The first time Andrew Fry planted his own hop gardens, his lifelong passion for “growing things” grew as rapidly as the healthiest of hop bines, wending their way skyward at astonishing speed.
“I just really like growing things. I always have,” he says. “But there’s something about hops. They give you instant gratification for all your fertilising and irrigating efforts.
“I like walking through the gardens and seeing how quickly they’ve changed, even in just one day.”
Andrew will coyly admit to having a little word with the hops from time to time.
“Yeah, I do talk to them a bit, but it’s mostly just talking out loud about how amazing their growth is. They’re pretty impressive.”
Long Gully Hops was a deer farm when Andrew’s father, Kevin Fry, purchased it in 2004. It had previously been a dairy farm and was once covered with raspberry gardens.
Removing all the internal fencing which once kept in livestock, Andrew and Kevin established lush swathes of lucerne, maize and red clover crops for seed pastures and animal feed.
Apart from milking cows for a couple of years when he first left high school, Andrew has always worked the land in one way or another alongside his father.
“We have a strong father and son bond,” says Kevin. “When Andrew was 22 months old, my wife Barbara passed away. She had breast cancer which was too advanced to cure.
“For a while, I employed childcare for Andrew and my three daughters who were seven, 13 and 14, but after a couple of years that just didn’t feel right. I became a fulltime parent and one of the rare fathers who could turn up to sports days and swimming competitions during the school day.”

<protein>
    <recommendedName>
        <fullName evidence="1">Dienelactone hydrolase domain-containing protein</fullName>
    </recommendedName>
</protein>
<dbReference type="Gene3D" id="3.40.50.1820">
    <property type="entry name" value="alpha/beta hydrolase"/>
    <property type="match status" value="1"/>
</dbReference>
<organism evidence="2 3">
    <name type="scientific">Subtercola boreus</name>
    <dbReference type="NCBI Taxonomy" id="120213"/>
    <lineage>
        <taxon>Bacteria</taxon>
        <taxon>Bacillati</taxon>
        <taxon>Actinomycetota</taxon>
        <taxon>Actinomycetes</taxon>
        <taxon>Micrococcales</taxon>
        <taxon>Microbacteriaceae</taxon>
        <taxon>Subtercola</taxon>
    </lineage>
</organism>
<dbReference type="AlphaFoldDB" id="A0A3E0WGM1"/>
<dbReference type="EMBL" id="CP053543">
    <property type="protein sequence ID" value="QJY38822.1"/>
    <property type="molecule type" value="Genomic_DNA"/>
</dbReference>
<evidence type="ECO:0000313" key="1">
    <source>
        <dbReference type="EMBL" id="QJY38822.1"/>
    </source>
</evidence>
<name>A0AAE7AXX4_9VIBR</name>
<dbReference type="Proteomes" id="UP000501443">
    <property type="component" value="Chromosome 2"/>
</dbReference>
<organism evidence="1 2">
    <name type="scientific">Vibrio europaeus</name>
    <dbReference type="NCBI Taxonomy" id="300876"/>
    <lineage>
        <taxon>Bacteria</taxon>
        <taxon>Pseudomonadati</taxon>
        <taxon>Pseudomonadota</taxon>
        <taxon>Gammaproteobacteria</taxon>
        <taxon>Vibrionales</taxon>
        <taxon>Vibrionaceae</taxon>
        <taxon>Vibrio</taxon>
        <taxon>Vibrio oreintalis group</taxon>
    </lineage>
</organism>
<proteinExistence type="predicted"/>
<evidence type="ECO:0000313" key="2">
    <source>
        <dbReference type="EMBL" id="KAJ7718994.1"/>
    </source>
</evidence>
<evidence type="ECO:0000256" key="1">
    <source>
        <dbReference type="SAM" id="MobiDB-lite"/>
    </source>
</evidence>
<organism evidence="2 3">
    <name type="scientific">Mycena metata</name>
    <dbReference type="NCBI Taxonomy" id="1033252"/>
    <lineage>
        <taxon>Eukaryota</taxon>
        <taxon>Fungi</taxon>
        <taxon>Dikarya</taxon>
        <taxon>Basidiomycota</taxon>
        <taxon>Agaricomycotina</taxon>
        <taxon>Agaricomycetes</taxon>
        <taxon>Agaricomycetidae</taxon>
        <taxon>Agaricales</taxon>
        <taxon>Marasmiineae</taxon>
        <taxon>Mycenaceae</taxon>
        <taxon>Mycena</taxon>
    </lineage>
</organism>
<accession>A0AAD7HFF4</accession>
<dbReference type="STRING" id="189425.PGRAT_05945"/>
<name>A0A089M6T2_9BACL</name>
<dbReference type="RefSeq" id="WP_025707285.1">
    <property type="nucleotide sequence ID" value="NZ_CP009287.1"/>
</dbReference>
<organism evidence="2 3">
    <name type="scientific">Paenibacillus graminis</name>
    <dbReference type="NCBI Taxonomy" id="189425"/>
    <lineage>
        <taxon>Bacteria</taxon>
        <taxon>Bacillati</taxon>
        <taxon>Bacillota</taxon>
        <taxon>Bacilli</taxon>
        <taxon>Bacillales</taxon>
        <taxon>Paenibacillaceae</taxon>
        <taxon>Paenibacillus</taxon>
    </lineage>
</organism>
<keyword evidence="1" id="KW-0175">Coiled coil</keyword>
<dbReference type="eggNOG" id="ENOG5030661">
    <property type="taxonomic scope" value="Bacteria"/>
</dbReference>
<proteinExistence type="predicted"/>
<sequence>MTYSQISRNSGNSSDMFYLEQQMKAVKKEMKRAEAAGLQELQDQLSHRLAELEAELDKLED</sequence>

In those days, Kevin, who is now 73, was farming tobacco on his Pangatotara property in the Motueka Valley and managing his own father’s farm, nearby. Nowadays, both properties produce maize crops.
When the tobacco industry folded in the early 1990s, Kevin semi-retired, but boredom soon crept in. He bought a sheep farm in Tapawera - right next door to Hinetai Hops.
“I’ve helped Dad on the farm since I was little boy and I’ve been driving tractors for as long as I can remember,” Andrew says. “Living beside a hop farm piqued my interest and I often worked the nightshift there, driving the tractor with the hop-picker on it.”
His interest in hops never waned, so when he was looking for a new challenge within the farming business he shares with his Dad, he chose hops.
Converting lucerne paddocks into 10.6 hectares of hop gardens, Long Gully Hops has seen two harvests, so far. Andrew says he took all the advice and lessons he could get from several hop farmers whose families have been growing hops in this perfect climate for generations, particularly Colin Oldham.
“We’re not big enough to justify having our own processing plant, so we cut down the bines and take them to the picking machine and kilns at (Kerry) Oldham Hops in Tapawera,” Andrew says.
While the various crops on all three farms get on with growing taller and plumper every season, Andrew runs his agricultural development business – as always, working alongside his Dad.
Ground preparation for horticulture, particularly hops, is highly sought-after across the district. Fry Contracting has a fleet of five high-spec tractors, all capable of self-steering, but Andrew still spends “many, many hours” in a tractor seat, preparing other farmers’ land for planting.
“I’ve been self-employed since I was 19, when I set up my own crop spraying business, but Dad was doing the same sort of work and we soon realised we were doing work for the same customers and sending them separate invoices. We decided to join forces.”
The pair also share an interest in tractors, sourcing collectable models from all over the country. Some of the tractors date as far back as the 1930s and came from the region’s oldest hop farms. Spare time is rare for the father and son team, but restoring the old workhorses is a much-loved, shared project.
But, come hop harvest time, Andrew is more likely to be found watching his lovingly grown hops being processed at Oldham Hops.
“I juggle my time, so I can be there with the hops,” he says. “That’s when I do a lot of watching and learning.”
Victoria Clark - 2021